Classical comedy can seem the easiest and most inviting thing to slap onto a stage. A peruke, a bodice, a pratfall, an ogle . . . et voilà! Instant tradition. But in fact success there is almost the rarest of theatrical accomplishments. Take Molière. Eric Bentley once remarked, in reviewing a Comédie Française performance of Le Bourgeois Gentilhomme, that Molière “is fully accessible only in performance, and only in excellent performance at that.” Recent New York productions of Tartuffe and The Miser by organizations other, alas, than the Comédie Françcaise prompt a still sterner verdict. Molière, it is regrettably clear, is accessible at all only in excellent performance.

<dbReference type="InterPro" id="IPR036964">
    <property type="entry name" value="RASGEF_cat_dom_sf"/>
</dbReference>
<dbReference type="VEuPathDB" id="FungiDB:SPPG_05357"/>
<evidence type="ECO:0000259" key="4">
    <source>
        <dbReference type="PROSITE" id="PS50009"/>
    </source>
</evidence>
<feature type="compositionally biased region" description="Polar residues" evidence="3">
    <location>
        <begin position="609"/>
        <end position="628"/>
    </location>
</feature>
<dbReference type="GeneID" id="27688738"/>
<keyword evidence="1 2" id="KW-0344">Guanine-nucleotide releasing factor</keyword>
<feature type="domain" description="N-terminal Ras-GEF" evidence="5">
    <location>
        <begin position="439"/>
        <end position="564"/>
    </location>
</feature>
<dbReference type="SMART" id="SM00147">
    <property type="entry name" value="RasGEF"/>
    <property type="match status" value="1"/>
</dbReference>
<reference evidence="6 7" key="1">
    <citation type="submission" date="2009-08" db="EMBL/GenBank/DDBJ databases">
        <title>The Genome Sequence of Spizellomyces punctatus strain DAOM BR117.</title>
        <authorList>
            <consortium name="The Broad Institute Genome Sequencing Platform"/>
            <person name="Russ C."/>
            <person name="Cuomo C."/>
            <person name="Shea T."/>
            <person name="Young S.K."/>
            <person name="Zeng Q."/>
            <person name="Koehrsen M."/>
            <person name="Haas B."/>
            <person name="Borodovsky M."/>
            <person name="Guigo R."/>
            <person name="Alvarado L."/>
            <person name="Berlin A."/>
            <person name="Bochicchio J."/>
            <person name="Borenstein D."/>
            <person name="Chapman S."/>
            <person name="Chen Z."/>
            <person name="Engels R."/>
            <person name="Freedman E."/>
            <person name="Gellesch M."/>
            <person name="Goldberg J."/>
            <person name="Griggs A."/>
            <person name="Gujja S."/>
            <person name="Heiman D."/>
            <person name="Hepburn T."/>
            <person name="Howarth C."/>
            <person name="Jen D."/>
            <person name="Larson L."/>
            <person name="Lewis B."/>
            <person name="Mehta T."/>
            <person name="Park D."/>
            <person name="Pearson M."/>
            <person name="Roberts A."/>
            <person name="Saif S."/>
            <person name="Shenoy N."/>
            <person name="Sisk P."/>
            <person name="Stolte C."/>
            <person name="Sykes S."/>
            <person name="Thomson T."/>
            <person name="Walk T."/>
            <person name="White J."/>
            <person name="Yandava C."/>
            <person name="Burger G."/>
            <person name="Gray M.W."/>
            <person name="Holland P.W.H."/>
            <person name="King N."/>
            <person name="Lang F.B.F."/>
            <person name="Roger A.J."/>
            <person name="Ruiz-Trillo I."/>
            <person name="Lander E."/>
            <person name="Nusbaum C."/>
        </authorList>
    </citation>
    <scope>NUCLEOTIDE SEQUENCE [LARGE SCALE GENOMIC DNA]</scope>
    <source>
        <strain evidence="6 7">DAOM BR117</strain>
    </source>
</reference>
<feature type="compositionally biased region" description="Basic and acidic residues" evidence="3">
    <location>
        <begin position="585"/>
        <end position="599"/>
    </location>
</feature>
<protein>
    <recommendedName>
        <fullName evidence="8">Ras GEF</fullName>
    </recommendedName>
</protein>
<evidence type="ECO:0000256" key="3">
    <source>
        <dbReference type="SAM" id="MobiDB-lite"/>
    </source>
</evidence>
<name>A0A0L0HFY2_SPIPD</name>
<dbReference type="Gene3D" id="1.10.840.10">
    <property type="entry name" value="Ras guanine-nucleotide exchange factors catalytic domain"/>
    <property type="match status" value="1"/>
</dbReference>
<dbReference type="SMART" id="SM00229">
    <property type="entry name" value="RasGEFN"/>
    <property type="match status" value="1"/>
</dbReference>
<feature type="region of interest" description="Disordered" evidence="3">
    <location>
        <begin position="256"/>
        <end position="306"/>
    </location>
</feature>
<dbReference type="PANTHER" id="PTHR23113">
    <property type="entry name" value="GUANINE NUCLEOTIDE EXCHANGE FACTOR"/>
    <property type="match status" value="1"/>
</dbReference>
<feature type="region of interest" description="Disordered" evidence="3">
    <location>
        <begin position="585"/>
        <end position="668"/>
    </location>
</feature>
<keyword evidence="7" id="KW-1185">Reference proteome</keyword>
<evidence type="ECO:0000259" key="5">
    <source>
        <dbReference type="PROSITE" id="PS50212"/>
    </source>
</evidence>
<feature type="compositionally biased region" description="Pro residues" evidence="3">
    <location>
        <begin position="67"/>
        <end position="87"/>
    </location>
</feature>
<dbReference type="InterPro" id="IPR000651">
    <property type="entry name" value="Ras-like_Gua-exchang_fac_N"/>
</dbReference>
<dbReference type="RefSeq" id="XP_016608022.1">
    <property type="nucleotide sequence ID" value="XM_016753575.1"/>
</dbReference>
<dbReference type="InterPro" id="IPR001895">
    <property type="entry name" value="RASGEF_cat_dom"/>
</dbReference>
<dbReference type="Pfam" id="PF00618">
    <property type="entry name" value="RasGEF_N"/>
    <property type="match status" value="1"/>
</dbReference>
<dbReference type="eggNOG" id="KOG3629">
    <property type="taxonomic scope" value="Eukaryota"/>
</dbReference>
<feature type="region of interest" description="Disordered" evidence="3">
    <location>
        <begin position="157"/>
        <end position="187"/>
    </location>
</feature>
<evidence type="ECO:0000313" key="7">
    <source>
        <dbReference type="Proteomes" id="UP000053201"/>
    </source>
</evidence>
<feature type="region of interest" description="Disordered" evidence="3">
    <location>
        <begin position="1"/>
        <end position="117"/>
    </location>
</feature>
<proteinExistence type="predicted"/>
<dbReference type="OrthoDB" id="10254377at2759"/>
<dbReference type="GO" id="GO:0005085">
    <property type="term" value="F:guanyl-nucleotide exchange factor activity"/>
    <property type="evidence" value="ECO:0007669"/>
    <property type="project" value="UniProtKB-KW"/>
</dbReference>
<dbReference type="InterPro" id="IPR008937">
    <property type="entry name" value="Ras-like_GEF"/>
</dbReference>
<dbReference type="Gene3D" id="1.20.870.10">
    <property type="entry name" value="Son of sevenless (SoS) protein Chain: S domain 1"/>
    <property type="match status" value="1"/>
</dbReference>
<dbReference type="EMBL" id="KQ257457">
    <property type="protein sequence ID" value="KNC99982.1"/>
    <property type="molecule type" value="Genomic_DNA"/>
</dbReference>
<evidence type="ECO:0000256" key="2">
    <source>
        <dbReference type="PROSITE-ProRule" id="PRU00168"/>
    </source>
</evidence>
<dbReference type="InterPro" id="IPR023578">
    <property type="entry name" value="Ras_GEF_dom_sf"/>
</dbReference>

The Miser centers on Harpagon, a man in his sixties who obsessedly blocks life in two major ways—first, by stingy housekeeping and...

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